In fact, other than the usual security precautions of not posting until after we left the place — and an attack a few minutes ago on our very last day here (more on that later) — my entire week at Afghanistan personally felt completely safe and remarkably uneventful. Tourists are never a target. The locals have been friendly, the sights have been beautiful, and all in all, not once did I ever feel the least bit of worried for my well-being during my time here.
Except for a handful of minutes on my last day in the country, the most surprising thing about Afghanistan was how normal it felt to be here.
Arriving (The Airport)
On Monday I took the 2.5 hour Emirates EK640 flight from Dubai to Kabul departing at 11:10am:
As we approached our landing:
We disembarked at 2:30pm.
Unlike obtaining my visa for Afghanistan, getting through immigrations took less than 5 minutes. They simply take a photo of you and your fingerprints.
Given the understandable security situation in this part of the world, I was instructed to obtain a temporary ID card from the small blue booth facing baggage claims. I had prepared two 2×2 passport photos ahead of time so I could expedite everything.
However, it occurred to me I would be the only one in the group to have this ID card as everyone else reported that the booth was closed when they arrived.
Once I had my temporary ID card (which took 3 minutes for them to make), I left the terminal, turned left and followed the rest of my fellow passengers.
Non-flyers are not allowed into the terminal building so I had to leave the airport entirely to reach my greeters and guides who had a sign with my name and his own special ID card with clearance to be there.
I had mistakenly wandered into the diplomatic area first, but it seemed nobody cared about my presence before I re-entered the airport and exited the normal way.
And with that I was on my way!
Regarding money, there are a number of moneychangers within two minutes walk of our guesthouse that changed USD to local Afghanis at a good rate at 80 to 1.
It is recommended that you bring all the cash you need for a time exchange; ATMs are understandably scarce and the existing ATMs usually never work…except for a few that I found in hidden grocery stores!
Food & Drink
We chose lunch and dinner at various heavily guarded restaurants during the day as our guide arranged everything ahead of time. Afghan cuisine has been a clear intersection of recognizable Persian/Iranian and Pakistani staples.
Alcohol is obviously banned and is difficult and expensive to find.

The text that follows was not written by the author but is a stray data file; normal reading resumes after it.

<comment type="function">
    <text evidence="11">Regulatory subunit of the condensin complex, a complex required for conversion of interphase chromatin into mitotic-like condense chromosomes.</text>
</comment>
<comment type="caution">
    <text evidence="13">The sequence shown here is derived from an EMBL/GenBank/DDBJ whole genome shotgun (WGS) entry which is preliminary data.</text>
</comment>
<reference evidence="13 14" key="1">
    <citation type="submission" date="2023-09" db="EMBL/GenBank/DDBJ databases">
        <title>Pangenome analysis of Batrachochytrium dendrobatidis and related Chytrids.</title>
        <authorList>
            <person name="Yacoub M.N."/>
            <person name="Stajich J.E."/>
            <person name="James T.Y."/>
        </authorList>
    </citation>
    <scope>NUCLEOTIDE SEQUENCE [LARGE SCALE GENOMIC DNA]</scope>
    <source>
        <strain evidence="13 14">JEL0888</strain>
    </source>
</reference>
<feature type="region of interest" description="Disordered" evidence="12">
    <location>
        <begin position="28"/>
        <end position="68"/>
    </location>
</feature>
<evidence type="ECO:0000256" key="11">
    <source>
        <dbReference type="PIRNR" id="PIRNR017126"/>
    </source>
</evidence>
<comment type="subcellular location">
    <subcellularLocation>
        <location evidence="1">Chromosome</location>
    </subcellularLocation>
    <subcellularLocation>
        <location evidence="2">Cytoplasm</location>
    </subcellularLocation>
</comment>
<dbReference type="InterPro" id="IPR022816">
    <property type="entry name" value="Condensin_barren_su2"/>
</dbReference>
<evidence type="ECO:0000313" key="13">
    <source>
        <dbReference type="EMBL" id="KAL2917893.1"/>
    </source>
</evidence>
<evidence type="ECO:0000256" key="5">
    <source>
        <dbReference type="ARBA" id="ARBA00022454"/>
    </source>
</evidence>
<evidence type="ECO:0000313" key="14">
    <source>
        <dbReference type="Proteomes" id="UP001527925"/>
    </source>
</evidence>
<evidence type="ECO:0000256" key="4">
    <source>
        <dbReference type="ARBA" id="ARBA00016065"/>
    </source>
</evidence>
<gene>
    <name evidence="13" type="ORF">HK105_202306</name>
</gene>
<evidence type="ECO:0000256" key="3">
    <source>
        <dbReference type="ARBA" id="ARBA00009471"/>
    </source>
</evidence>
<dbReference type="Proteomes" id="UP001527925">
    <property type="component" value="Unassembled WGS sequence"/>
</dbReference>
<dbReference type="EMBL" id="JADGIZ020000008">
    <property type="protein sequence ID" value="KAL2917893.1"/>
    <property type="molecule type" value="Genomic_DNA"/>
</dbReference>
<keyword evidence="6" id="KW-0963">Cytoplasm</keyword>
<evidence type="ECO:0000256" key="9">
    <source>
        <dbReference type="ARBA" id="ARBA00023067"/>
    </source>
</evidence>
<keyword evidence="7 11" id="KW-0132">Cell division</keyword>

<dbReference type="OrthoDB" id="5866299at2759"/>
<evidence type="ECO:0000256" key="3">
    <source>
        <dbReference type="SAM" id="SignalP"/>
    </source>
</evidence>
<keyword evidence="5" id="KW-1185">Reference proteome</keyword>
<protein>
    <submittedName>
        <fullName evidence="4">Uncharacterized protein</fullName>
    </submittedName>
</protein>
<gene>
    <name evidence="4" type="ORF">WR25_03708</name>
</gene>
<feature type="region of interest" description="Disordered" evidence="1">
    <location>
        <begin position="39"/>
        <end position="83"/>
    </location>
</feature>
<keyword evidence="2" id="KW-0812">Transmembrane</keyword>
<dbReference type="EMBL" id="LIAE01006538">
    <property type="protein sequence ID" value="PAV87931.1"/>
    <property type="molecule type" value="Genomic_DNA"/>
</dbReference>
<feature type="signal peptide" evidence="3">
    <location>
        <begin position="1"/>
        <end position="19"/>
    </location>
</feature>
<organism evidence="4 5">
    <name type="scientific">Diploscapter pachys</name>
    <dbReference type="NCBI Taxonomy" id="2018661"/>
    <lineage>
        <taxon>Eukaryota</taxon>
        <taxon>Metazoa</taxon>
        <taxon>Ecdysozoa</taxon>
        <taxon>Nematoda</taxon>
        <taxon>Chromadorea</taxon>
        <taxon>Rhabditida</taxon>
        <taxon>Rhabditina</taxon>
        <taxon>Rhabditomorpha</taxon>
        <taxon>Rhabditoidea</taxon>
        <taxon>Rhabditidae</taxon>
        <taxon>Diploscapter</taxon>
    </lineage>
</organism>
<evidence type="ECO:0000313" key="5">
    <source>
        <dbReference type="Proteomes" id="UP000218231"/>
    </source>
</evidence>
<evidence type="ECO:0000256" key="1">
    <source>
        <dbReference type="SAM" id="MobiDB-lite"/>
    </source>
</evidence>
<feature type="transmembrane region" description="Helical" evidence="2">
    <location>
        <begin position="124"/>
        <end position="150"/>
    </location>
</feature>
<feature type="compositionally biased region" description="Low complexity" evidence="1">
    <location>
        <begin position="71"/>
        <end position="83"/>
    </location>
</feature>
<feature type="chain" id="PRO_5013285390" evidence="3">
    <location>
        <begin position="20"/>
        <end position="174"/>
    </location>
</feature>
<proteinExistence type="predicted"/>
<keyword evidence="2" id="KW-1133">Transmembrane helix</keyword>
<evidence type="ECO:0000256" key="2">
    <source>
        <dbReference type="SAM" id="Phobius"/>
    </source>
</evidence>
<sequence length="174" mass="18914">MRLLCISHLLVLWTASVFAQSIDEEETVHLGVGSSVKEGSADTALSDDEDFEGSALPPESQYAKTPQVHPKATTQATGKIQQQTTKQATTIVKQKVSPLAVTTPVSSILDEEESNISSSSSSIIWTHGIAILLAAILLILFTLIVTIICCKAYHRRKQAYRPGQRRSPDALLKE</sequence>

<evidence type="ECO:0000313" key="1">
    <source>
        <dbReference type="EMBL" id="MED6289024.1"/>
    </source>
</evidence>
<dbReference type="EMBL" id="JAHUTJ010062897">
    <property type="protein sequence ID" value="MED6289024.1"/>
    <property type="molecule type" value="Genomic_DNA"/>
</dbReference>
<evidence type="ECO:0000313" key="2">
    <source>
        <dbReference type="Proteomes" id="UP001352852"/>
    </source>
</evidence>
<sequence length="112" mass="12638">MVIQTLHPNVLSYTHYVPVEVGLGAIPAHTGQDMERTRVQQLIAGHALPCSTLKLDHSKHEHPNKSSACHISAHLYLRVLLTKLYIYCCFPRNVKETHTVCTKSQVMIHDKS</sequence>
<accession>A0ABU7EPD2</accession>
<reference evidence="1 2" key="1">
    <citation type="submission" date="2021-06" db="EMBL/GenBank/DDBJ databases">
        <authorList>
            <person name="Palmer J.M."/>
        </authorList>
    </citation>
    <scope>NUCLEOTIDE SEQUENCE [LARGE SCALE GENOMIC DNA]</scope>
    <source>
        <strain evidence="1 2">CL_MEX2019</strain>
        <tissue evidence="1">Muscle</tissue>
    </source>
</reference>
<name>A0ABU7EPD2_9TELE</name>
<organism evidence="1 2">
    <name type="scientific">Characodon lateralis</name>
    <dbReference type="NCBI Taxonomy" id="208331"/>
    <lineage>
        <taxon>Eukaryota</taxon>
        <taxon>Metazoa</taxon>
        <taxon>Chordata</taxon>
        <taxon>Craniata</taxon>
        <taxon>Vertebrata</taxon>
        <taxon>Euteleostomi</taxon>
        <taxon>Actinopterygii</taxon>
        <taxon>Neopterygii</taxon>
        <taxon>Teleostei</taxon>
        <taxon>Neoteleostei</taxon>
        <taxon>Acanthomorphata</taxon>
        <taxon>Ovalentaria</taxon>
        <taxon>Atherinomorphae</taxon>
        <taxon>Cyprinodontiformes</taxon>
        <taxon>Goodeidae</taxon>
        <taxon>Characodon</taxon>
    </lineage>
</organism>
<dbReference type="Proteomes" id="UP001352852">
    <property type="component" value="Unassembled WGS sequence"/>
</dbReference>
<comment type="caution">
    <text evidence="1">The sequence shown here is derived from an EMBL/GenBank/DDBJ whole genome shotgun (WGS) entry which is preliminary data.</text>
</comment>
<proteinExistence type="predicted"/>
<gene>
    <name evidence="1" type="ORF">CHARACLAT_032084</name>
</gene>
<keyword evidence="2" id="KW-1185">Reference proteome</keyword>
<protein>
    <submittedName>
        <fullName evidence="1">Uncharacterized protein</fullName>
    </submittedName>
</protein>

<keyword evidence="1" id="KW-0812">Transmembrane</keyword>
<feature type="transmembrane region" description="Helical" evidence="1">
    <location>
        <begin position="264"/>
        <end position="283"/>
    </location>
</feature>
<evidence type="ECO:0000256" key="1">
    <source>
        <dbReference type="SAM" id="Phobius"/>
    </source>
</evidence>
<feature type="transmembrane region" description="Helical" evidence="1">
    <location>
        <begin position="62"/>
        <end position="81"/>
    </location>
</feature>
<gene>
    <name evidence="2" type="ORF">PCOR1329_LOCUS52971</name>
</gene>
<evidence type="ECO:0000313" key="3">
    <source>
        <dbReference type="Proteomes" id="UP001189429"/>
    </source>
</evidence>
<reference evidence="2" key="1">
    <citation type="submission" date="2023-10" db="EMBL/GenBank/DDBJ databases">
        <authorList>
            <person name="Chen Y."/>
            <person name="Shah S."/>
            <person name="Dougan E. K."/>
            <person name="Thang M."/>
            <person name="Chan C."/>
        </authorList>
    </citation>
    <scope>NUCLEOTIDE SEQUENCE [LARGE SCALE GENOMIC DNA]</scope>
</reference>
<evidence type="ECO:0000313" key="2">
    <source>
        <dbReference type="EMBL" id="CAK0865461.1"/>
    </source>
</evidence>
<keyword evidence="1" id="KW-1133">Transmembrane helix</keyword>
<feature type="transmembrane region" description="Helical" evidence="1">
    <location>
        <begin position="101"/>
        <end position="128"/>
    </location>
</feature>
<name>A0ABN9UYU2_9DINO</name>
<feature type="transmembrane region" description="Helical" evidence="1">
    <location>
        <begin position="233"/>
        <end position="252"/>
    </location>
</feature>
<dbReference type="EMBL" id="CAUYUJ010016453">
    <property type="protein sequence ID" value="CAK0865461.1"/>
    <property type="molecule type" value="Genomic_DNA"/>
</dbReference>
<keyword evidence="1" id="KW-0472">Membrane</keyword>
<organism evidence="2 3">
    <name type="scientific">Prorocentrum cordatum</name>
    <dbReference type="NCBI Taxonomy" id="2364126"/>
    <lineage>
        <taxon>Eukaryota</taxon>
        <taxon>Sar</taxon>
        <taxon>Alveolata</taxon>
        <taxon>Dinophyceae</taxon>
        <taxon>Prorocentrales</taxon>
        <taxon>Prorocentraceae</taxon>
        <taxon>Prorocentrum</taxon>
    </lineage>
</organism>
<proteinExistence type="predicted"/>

My favorite place was a café called Tea Time that served great shisha, fantastic food, and even better tea and fresh mango juice:
Much to my surprise, the entire group generally has been feeling fine the entire week with Afghan cuisine. There has been one exception of someone who vomited once on day one and felt fine since, and another whose diet simply couldn’t get used to the change in Mazar-e Sharif. I’ve been totally fine despite me eating everything in sight; TMI, but so far not a single episode of diarrhea!
I recommend choosing a hotel/accommodations that’s NOT The Inter-continental, The Serena, or any of the world-class hotels that are frequently targeted by terrorist groups. We’re staying at a secure hotel complex and conference center inside the Kabul city center but it’s completely hidden away by tall walls and unmarked doors.
I can’t tell you where we are exactly to preserve the safety of future travelers (it doesn’t even have an official name or show up on Google Maps!), but you can privately message me if interested.
In fact our hotel is so secure that a TV crew came by after our breakfast to set up a shoot here for a broadcast on government-sponsored female contraceptives!
Power was also pretty reliable in Afghanistan. Other than a rolling blackout that happened once or twice (and was barely noticeable), everything was chargeable. I barely used my portable charger at all this past week.
At least most hotels have great WiFi if anyone wants to stay connected; in our rooms I was able to upload photos at 4G/LTE speeds!
Cultural Faux Pax
As we arrived, we were given our choice of clothing. As Afghanistan remains a conservative Islamic country, women are required to wear a headscarf and long sleeved clothing that obfuscate the shape of their bodies. Men wear long trousers. Luckily given the weather, Afghan clothes are light and breathe very well.